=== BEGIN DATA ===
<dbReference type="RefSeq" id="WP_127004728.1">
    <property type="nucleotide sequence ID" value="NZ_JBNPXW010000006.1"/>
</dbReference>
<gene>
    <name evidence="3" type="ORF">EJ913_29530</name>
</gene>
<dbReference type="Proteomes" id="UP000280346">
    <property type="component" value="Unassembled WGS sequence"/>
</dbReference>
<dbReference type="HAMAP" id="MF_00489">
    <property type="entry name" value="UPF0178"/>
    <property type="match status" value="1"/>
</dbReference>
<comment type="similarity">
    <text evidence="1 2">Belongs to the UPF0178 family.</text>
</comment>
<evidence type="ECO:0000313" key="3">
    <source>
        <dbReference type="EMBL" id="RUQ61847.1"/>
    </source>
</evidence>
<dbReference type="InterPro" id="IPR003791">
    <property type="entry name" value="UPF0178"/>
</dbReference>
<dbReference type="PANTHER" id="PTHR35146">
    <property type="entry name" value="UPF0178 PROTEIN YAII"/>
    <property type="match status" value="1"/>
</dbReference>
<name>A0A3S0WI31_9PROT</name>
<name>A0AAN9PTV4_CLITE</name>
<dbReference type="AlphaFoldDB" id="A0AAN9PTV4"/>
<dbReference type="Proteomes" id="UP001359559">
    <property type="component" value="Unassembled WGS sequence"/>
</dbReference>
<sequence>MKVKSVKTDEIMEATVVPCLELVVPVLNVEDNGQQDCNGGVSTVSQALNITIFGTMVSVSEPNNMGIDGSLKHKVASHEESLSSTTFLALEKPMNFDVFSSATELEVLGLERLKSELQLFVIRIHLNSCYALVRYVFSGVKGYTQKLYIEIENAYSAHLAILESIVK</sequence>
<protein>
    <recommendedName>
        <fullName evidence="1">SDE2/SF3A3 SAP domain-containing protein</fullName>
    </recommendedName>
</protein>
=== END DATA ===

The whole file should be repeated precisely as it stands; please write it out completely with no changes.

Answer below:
<dbReference type="RefSeq" id="WP_127004728.1">
    <property type="nucleotide sequence ID" value="NZ_JBNPXW010000006.1"/>
</dbReference>
<gene>
    <name evidence="3" type="ORF">EJ913_29530</name>
</gene>
<dbReference type="Proteomes" id="UP000280346">
    <property type="component" value="Unassembled WGS sequence"/>
</dbReference>
<dbReference type="HAMAP" id="MF_00489">
    <property type="entry name" value="UPF0178"/>
    <property type="match status" value="1"/>
</dbReference>
<comment type="similarity">
    <text evidence="1 2">Belongs to the UPF0178 family.</text>
</comment>
<evidence type="ECO:0000313" key="3">
    <source>
        <dbReference type="EMBL" id="RUQ61847.1"/>
    </source>
</evidence>
<dbReference type="InterPro" id="IPR003791">
    <property type="entry name" value="UPF0178"/>
</dbReference>
<dbReference type="PANTHER" id="PTHR35146">
    <property type="entry name" value="UPF0178 PROTEIN YAII"/>
    <property type="match status" value="1"/>
</dbReference>
<name>A0A3S0WI31_9PROT</name>
<name>A0AAN9PTV4_CLITE</name>
<dbReference type="AlphaFoldDB" id="A0AAN9PTV4"/>
<dbReference type="Proteomes" id="UP001359559">
    <property type="component" value="Unassembled WGS sequence"/>
</dbReference>
<sequence>MKVKSVKTDEIMEATVVPCLELVVPVLNVEDNGQQDCNGGVSTVSQALNITIFGTMVSVSEPNNMGIDGSLKHKVASHEESLSSTTFLALEKPMNFDVFSSATELEVLGLERLKSELQLFVIRIHLNSCYALVRYVFSGVKGYTQKLYIEIENAYSAHLAILESIVK</sequence>
<protein>
    <recommendedName>
        <fullName evidence="1">SDE2/SF3A3 SAP domain-containing protein</fullName>
    </recommendedName>
</protein>